Apple unveiled a new iPhone ad Tuesday that showcased a few new apps.
There was one that stood out at the end of the video.
A guy is seen working out and then uses the iPhone's camera to measure his heart rate.
It was a particularly interesting addition to the commercial since Apple is rumored to be exploring new ways to incorporate fitness tracking into its devices. Specifically, 9to5Mac has reported that the next version of the iPhone operating system, iOS 8, will have a fitness tracking app called Healthbook.
There have also been reports, like this one from the New York Times, that Apple executives have met with the FDA to discuss its plans to create health monitoring devices, which could include the rumored iWatch wearable computer.
But the big challenge for a fitness app like Healthbook would be hardware. Apple would either need to partner with device makers or create something of its own in order for users to get the most out of fitness tracking. Right now, the iPhone 5S can monitor how many steps you take thanks to a special processor, but that's about it.
Instant Heart Rate, the app featured in Apple's ad, figured out a clever workaround though. You place your finger on the camera lens and the app takes a reading. It costs $1.99.
So, how does it work? Check out some screenshots:
This menu will appear after you download it. Place your finger over the camera lens to start the scanning process.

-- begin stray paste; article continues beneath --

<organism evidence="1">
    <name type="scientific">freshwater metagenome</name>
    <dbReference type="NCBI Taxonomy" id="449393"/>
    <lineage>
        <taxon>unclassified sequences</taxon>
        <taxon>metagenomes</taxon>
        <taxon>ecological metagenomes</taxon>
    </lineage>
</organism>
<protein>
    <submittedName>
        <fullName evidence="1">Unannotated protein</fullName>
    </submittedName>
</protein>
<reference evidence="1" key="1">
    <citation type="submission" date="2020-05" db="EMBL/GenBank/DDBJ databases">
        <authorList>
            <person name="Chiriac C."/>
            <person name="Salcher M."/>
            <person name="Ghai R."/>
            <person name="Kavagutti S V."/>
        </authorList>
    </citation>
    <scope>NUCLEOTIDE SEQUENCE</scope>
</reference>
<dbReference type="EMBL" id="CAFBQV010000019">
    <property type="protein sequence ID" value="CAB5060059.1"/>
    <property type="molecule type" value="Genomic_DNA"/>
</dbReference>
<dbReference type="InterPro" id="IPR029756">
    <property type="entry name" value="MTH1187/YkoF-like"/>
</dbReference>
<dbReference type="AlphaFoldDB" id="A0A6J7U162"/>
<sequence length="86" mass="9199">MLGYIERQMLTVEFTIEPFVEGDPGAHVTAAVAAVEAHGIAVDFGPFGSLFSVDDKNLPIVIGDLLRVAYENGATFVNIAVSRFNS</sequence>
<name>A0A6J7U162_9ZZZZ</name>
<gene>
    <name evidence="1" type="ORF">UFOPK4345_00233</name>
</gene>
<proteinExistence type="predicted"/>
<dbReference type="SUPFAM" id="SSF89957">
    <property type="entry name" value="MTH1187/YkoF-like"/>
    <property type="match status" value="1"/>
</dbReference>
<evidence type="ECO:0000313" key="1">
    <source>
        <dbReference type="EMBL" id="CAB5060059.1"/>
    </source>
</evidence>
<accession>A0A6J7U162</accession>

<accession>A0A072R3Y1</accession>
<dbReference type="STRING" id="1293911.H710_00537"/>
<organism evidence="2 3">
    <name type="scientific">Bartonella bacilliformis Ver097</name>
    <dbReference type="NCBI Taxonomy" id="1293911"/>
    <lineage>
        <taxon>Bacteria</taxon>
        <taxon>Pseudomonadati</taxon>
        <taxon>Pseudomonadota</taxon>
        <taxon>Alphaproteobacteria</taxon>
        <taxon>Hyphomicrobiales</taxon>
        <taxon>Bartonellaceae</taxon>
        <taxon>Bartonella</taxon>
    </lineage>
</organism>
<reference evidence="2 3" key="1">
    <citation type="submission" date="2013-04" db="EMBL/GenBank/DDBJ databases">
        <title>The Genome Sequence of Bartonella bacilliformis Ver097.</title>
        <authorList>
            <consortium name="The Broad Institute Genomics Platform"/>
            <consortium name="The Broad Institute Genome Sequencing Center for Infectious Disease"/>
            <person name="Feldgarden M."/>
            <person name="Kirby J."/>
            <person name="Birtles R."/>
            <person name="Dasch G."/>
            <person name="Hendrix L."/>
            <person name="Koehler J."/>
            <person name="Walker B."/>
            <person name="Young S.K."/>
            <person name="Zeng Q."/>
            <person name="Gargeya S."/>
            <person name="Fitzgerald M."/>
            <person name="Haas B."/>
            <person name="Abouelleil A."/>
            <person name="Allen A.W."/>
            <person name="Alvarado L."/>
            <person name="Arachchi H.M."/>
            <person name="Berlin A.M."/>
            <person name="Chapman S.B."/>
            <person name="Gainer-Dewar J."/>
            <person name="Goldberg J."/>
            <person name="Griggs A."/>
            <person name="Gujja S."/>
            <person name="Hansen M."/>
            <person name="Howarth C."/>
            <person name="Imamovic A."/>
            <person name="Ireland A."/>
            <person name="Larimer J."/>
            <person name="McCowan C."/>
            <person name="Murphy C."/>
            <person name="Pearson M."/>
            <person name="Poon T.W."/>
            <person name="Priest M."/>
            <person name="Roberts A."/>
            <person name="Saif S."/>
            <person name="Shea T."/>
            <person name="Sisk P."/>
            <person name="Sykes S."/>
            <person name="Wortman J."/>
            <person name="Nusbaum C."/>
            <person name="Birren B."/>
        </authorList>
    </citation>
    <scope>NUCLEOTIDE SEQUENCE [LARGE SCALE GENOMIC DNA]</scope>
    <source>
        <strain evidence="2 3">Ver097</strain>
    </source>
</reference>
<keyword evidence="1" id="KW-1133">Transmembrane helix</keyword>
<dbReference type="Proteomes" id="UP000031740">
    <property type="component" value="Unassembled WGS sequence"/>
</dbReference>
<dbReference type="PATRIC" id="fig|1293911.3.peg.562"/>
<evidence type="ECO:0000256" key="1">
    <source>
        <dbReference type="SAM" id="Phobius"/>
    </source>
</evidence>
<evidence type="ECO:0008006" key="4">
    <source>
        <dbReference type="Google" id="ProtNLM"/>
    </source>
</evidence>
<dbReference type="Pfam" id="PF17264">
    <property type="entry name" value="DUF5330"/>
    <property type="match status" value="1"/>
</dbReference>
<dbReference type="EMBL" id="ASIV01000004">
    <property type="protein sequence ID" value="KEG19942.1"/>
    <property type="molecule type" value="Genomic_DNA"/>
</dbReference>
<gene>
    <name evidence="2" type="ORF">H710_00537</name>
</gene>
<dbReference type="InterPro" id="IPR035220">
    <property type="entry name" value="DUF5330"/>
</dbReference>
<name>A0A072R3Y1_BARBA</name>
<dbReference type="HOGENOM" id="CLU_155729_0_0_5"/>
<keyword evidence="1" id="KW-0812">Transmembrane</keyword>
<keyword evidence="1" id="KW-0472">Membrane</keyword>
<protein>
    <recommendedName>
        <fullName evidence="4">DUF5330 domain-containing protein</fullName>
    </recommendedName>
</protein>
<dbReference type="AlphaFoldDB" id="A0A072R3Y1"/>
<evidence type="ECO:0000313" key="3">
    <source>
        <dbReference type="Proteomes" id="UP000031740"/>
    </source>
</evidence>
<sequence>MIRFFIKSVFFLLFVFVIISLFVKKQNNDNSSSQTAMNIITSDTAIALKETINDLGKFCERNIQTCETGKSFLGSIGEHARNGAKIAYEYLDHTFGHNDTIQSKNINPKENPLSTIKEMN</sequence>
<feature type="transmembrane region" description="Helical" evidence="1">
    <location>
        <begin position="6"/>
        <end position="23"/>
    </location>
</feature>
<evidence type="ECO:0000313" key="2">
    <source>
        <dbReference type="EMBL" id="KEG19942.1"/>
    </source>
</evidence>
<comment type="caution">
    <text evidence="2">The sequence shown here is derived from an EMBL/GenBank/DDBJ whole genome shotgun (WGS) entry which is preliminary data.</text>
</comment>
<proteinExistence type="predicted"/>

The app will scan your pulse. Make sure you stand completely still. If you make one wrong move, the process will take longer.
After it is complete, the app will deliver the results. It will just be a basic reading of your beats per minute.
Go to settings at the bottom of the screen. It is the third option. You can set reminders, schedule push alerts, and more. These tools will give you a more thorough reading of your heart rate.
Instant Heart Rate seems to work as advertised, but there are a few quirks. By sliding your finger over the camera, the app measures your pulse.
It took awhile for the scan to be completed since you had to stand completely still. If you made one wrong move, the process took longer.
Samsung has a similar feature found on the Galaxy S5, but doesn't use the camera. Instead, Samsung built a dedicated heart rate sensor into the phone, next to the camera's flash.